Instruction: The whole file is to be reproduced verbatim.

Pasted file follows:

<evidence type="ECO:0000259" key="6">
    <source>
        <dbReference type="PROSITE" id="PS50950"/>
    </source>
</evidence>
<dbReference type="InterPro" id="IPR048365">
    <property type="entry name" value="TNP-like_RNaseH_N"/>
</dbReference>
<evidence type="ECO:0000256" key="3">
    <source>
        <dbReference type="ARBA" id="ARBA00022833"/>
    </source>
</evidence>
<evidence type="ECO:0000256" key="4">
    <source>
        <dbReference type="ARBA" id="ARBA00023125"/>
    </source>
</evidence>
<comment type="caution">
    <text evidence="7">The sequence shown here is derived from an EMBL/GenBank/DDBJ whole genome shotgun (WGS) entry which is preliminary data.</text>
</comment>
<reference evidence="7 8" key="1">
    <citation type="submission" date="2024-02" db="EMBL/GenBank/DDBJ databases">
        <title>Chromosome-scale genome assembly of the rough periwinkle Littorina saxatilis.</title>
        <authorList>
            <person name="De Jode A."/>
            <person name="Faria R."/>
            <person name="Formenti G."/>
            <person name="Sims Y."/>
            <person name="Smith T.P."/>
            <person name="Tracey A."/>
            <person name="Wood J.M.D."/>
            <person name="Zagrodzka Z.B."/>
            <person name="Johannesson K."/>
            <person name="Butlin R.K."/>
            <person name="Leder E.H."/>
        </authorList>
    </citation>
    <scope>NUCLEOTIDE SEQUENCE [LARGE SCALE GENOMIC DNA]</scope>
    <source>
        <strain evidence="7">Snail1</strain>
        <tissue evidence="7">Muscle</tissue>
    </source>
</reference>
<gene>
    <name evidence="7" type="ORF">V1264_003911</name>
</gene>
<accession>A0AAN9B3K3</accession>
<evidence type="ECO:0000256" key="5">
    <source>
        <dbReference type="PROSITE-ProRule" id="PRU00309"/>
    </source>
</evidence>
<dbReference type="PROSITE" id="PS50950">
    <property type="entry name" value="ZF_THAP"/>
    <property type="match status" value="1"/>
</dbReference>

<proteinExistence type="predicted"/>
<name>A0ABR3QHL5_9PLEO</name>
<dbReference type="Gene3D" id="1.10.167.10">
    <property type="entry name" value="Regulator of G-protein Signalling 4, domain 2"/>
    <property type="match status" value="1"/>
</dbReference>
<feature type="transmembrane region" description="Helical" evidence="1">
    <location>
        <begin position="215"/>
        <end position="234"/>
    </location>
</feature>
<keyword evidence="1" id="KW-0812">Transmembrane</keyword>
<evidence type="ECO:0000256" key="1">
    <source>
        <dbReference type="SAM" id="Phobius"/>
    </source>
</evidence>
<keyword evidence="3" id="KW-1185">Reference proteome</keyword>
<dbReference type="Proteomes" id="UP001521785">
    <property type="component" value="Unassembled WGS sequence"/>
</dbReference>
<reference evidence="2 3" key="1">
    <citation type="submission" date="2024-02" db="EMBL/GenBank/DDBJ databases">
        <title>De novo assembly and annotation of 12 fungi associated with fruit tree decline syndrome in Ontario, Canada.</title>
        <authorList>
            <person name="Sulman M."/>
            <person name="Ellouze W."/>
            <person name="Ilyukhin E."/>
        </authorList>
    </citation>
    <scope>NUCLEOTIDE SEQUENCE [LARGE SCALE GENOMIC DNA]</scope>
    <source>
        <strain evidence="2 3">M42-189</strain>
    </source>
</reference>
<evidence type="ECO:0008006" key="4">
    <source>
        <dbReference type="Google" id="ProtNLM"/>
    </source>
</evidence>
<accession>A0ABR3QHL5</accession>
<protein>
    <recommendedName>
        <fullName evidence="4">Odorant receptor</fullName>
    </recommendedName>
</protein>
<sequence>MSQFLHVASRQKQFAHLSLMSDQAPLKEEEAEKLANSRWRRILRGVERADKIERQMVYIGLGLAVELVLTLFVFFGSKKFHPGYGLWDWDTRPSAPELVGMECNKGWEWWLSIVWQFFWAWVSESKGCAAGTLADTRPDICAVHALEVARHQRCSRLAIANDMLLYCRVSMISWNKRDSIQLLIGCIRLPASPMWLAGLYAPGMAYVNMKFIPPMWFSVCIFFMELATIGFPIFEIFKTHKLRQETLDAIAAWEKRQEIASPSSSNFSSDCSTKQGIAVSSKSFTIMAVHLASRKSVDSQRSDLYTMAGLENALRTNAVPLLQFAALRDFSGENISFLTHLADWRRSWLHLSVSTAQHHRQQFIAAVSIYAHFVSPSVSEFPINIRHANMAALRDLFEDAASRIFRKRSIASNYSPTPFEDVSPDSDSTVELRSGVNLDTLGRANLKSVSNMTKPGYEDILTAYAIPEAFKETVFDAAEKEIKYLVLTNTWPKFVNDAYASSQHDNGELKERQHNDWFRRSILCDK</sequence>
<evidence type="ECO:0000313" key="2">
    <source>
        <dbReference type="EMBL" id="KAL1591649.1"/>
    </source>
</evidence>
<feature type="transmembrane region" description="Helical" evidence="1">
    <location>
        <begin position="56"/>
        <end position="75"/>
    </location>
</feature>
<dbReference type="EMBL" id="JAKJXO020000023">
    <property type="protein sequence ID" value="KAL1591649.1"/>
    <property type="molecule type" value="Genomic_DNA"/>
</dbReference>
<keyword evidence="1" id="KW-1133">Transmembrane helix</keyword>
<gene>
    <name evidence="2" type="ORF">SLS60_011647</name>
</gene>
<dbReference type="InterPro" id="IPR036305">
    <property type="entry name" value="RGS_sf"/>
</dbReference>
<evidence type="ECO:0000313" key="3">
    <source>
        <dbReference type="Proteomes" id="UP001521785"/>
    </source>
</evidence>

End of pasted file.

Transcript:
<evidence type="ECO:0000259" key="6">
    <source>
        <dbReference type="PROSITE" id="PS50950"/>
    </source>
</evidence>
<dbReference type="InterPro" id="IPR048365">
    <property type="entry name" value="TNP-like_RNaseH_N"/>
</dbReference>
<evidence type="ECO:0000256" key="3">
    <source>
        <dbReference type="ARBA" id="ARBA00022833"/>
    </source>
</evidence>
<evidence type="ECO:0000256" key="4">
    <source>
        <dbReference type="ARBA" id="ARBA00023125"/>
    </source>
</evidence>
<comment type="caution">
    <text evidence="7">The sequence shown here is derived from an EMBL/GenBank/DDBJ whole genome shotgun (WGS) entry which is preliminary data.</text>
</comment>
<reference evidence="7 8" key="1">
    <citation type="submission" date="2024-02" db="EMBL/GenBank/DDBJ databases">
        <title>Chromosome-scale genome assembly of the rough periwinkle Littorina saxatilis.</title>
        <authorList>
            <person name="De Jode A."/>
            <person name="Faria R."/>
            <person name="Formenti G."/>
            <person name="Sims Y."/>
            <person name="Smith T.P."/>
            <person name="Tracey A."/>
            <person name="Wood J.M.D."/>
            <person name="Zagrodzka Z.B."/>
            <person name="Johannesson K."/>
            <person name="Butlin R.K."/>
            <person name="Leder E.H."/>
        </authorList>
    </citation>
    <scope>NUCLEOTIDE SEQUENCE [LARGE SCALE GENOMIC DNA]</scope>
    <source>
        <strain evidence="7">Snail1</strain>
        <tissue evidence="7">Muscle</tissue>
    </source>
</reference>
<gene>
    <name evidence="7" type="ORF">V1264_003911</name>
</gene>
<accession>A0AAN9B3K3</accession>
<evidence type="ECO:0000256" key="5">
    <source>
        <dbReference type="PROSITE-ProRule" id="PRU00309"/>
    </source>
</evidence>
<dbReference type="PROSITE" id="PS50950">
    <property type="entry name" value="ZF_THAP"/>
    <property type="match status" value="1"/>
</dbReference>

<proteinExistence type="predicted"/>
<name>A0ABR3QHL5_9PLEO</name>
<dbReference type="Gene3D" id="1.10.167.10">
    <property type="entry name" value="Regulator of G-protein Signalling 4, domain 2"/>
    <property type="match status" value="1"/>
</dbReference>
<feature type="transmembrane region" description="Helical" evidence="1">
    <location>
        <begin position="215"/>
        <end position="234"/>
    </location>
</feature>
<keyword evidence="1" id="KW-0812">Transmembrane</keyword>
<evidence type="ECO:0000256" key="1">
    <source>
        <dbReference type="SAM" id="Phobius"/>
    </source>
</evidence>
<keyword evidence="3" id="KW-1185">Reference proteome</keyword>
<dbReference type="Proteomes" id="UP001521785">
    <property type="component" value="Unassembled WGS sequence"/>
</dbReference>
<reference evidence="2 3" key="1">
    <citation type="submission" date="2024-02" db="EMBL/GenBank/DDBJ databases">
        <title>De novo assembly and annotation of 12 fungi associated with fruit tree decline syndrome in Ontario, Canada.</title>
        <authorList>
            <person name="Sulman M."/>
            <person name="Ellouze W."/>
            <person name="Ilyukhin E."/>
        </authorList>
    </citation>
    <scope>NUCLEOTIDE SEQUENCE [LARGE SCALE GENOMIC DNA]</scope>
    <source>
        <strain evidence="2 3">M42-189</strain>
    </source>
</reference>
<evidence type="ECO:0008006" key="4">
    <source>
        <dbReference type="Google" id="ProtNLM"/>
    </source>
</evidence>
<accession>A0ABR3QHL5</accession>
<protein>
    <recommendedName>
        <fullName evidence="4">Odorant receptor</fullName>
    </recommendedName>
</protein>
<sequence>MSQFLHVASRQKQFAHLSLMSDQAPLKEEEAEKLANSRWRRILRGVERADKIERQMVYIGLGLAVELVLTLFVFFGSKKFHPGYGLWDWDTRPSAPELVGMECNKGWEWWLSIVWQFFWAWVSESKGCAAGTLADTRPDICAVHALEVARHQRCSRLAIANDMLLYCRVSMISWNKRDSIQLLIGCIRLPASPMWLAGLYAPGMAYVNMKFIPPMWFSVCIFFMELATIGFPIFEIFKTHKLRQETLDAIAAWEKRQEIASPSSSNFSSDCSTKQGIAVSSKSFTIMAVHLASRKSVDSQRSDLYTMAGLENALRTNAVPLLQFAALRDFSGENISFLTHLADWRRSWLHLSVSTAQHHRQQFIAAVSIYAHFVSPSVSEFPINIRHANMAALRDLFEDAASRIFRKRSIASNYSPTPFEDVSPDSDSTVELRSGVNLDTLGRANLKSVSNMTKPGYEDILTAYAIPEAFKETVFDAAEKEIKYLVLTNTWPKFVNDAYASSQHDNGELKERQHNDWFRRSILCDK</sequence>
<evidence type="ECO:0000313" key="2">
    <source>
        <dbReference type="EMBL" id="KAL1591649.1"/>
    </source>
</evidence>
<feature type="transmembrane region" description="Helical" evidence="1">
    <location>
        <begin position="56"/>
        <end position="75"/>
    </location>
</feature>
<dbReference type="EMBL" id="JAKJXO020000023">
    <property type="protein sequence ID" value="KAL1591649.1"/>
    <property type="molecule type" value="Genomic_DNA"/>
</dbReference>
<keyword evidence="1" id="KW-1133">Transmembrane helix</keyword>
<gene>
    <name evidence="2" type="ORF">SLS60_011647</name>
</gene>
<dbReference type="InterPro" id="IPR036305">
    <property type="entry name" value="RGS_sf"/>
</dbReference>
<evidence type="ECO:0000313" key="3">
    <source>
        <dbReference type="Proteomes" id="UP001521785"/>
    </source>
</evidence>